Can it get much worse? The Senate tries postal reform, again

February 3, 2014

BY MARK JAMISON

The Senate Committee on Homeland Security and Government Affairs finally took up its postal reform bill at a markup session on Wednesday, January 29.  The new S.1486 the committee took up is significantly different from the Carper-Coburn bill released last August.  The current version, aka the substitute bill or the managers’ amendment, has introduced changes to the rate system, regulatory oversight, and facility closings that are worth close scrutiny.

The leadership of the Postal Service has expressed satisfaction with the new substitute bill.  No wonder.  It reads like the fulfillment of PMG Donahoe’s and the Board of Governor’s wish list.  It grants them new powers over ratemaking, adds language regarding contract negotiations favorable to management, and creates a separate postal employee health plan within the current Federal Employee Health Benefit Plan (FEHBP).  The bill also addresses the retiree health benefit prefunding, while adding a new prefunding requirement for workman’s compensation.

Whatever its final form, the postal reform bill that comes out of the Senate will represent the next step in a process that has been going on since the Postal Service was created in 1971.  For the last forty years the leadership of the Postal Service has pursued a course that treats the postal network in terms of a corporate business model that simply provides a delivery service.  Postal leaders do not seem much interested in the view of the postal system as basic national infrastructure that connects American homes and businesses with each other and with their government.  They do not seem very committed to a broad vision of the universal service obligation.  They do not seem to understand what our Founders grasped so clearly — the important role of the postal network as a fundamental element of democracy, furthering access to information and creating connections in a way that bound the nation together.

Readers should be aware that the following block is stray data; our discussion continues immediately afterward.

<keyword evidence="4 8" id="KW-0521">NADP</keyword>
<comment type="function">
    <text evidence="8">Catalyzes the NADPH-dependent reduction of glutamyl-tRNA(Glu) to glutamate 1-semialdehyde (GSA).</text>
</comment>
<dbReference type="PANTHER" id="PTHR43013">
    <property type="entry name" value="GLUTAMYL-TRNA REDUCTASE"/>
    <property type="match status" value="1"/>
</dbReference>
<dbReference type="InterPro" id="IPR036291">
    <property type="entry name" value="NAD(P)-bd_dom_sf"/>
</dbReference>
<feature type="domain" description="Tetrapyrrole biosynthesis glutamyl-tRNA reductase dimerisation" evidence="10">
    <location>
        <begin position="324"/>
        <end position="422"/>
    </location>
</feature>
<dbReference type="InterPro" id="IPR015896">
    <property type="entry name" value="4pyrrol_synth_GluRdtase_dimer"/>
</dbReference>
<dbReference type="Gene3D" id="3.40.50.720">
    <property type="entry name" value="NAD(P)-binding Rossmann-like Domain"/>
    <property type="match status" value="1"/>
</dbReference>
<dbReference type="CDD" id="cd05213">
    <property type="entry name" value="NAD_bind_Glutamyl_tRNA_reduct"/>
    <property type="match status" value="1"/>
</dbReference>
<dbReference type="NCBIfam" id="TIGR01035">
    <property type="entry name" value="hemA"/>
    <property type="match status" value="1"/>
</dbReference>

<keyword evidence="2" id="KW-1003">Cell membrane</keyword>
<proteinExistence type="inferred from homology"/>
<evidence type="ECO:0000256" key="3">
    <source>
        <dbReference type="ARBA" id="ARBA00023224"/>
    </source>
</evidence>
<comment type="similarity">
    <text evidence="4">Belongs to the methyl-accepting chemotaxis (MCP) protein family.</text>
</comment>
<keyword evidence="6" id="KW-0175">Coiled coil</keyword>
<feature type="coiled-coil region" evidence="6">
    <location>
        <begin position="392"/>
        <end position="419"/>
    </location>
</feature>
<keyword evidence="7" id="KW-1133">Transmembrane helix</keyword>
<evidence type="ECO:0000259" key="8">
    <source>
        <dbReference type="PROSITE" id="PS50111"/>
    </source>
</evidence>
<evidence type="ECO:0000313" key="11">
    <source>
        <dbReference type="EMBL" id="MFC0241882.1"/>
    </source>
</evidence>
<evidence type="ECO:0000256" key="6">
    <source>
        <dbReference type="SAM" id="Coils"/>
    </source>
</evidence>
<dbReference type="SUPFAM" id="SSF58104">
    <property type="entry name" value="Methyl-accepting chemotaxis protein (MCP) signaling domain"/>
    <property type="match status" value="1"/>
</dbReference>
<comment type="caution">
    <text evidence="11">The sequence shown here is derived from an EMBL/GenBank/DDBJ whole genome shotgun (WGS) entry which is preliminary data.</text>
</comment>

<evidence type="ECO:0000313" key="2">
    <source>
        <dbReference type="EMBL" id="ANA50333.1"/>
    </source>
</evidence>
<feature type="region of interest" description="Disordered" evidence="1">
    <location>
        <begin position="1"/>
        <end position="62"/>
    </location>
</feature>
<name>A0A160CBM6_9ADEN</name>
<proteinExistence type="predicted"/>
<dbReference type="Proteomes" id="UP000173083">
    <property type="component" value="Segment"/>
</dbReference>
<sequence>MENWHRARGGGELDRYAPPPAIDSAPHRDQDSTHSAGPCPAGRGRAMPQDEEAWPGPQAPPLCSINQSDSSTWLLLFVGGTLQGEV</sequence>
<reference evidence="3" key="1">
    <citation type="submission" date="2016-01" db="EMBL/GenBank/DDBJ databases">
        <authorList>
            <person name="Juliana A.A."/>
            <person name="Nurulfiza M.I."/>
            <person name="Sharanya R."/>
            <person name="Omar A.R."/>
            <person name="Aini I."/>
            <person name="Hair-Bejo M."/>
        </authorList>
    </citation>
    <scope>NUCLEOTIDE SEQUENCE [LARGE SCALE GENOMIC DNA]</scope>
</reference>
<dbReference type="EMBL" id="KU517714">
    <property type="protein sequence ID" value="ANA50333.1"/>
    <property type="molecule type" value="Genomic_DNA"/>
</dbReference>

Postal Service releases post office closure and suspension lists for 2013

February 2, 2014

The Postal Service has released the official lists of post office closings and suspensions in FY 2013.  The lists come in response to a Chairman’s Information Request made as part of the Annual Compliance Determination Review (ACDR) conducted by the Postal Regulatory Commission.

The lists can be downloaded from the PRC website here.  We’ve also put them on Google docs for easy access: the closure list is here and a map here; the suspension list is here.  (Note the tabs for each sheet at the bottom of the spreadsheets.)

A discussion of the discontinuances and suspensions that have taken place over the past year can be found in this post.  Here’s a brief update.